Advocacy & Lobbying

3. Getting Started – Simple Prep Steps

Getting an advocacy campaign started is simple, it’s sustaining the campaign that gets tricky, so set yourself up for success by doing some prep work first to connect with and solidify your network and base and to raise your organization’s profile with some key contacts before creating and launching an advocacy campaign.

Make sure the lawyers on your board are on board

As fiduciaries and service providers of nonprofits, lawyers are uniquely positioned to help identify and understand the detrimental impact of threats to your organization (like the lack of contracts, or unfavorable clauses in contracts) and missed opportunities (like legislation that does not speak to issues that are central to your mission). Lawyers also have the skills to empower nonprofits so that they may fully exercise their lobbying rights and leverage their resources to advance their charitable purposes without running afoul of lobbying laws. And yet, attorneys tend to be overly cautious when advising charities, warning them to tread lightly when engaging in lobbying rather than showing them how far they can go. This article, written by one of the authors of this how-to guide and published in The PA Lawyer, a publication of the Pennsylvania Bar Association, can help the lawyers on your board begin to understand the federal tax law lobbying limitations and can help put them at ease about these limitations laws, so that they will be a resource and supporter (rather than a nervous naysayer), helping your organization to navigate any challenges ahead.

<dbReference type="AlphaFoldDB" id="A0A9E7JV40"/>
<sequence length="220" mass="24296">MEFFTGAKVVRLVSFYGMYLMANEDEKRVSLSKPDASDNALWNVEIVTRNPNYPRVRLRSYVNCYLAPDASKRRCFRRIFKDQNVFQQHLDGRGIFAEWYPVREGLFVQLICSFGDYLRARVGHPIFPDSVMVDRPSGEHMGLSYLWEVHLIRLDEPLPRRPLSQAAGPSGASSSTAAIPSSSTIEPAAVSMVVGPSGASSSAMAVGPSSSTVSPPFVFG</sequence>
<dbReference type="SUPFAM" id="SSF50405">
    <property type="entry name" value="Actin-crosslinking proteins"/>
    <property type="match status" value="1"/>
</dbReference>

Clearly define (and begin to articulate) the change you would like to make

See how long it takes you to explain that change and set about getting that explanation down to just a few minutes.

Write up a simple fact sheet with all the information that makes your case on a single page. Remember, attention spans are short these days so use pictures if you can and clear language to convey the most important points quickly. For more on choosing the right pitch wording, see Topic #7 on Messaging Matters. To capture more details and to provide more support for your fact sheet for those who support your position and want a deeper dive and more details, develop a separate white paper. Check out Pat Libby’s The Empowered Citizens Guide: 10 Steps to Passing a Law that Matters to You (Oxford University Press, 2022) for ideas and more about developing each of these pitch pieces.

Expand your network, update your contacts, and engage with them, and get ready for outreach!

Nonprofits have a head start on other groups that are seeking to make legislative change because most organizations have a base of supporters who already care about the mission. Engaging your existing network in advocacy projects is a fantastic opportunity to give your organization’s base another way to support your work, but you will also want to make intentional efforts to connect with others outside of your usual network, so that you can speak to a broader audience and attract the broad support that will be needed to effect policy change. Before you launch an advocacy campaign, you will want to be sure your contacts are up-to-date and engaged and also connect with others who are aligned with your organization’s policy interests but who may not be in your usual network of supporters.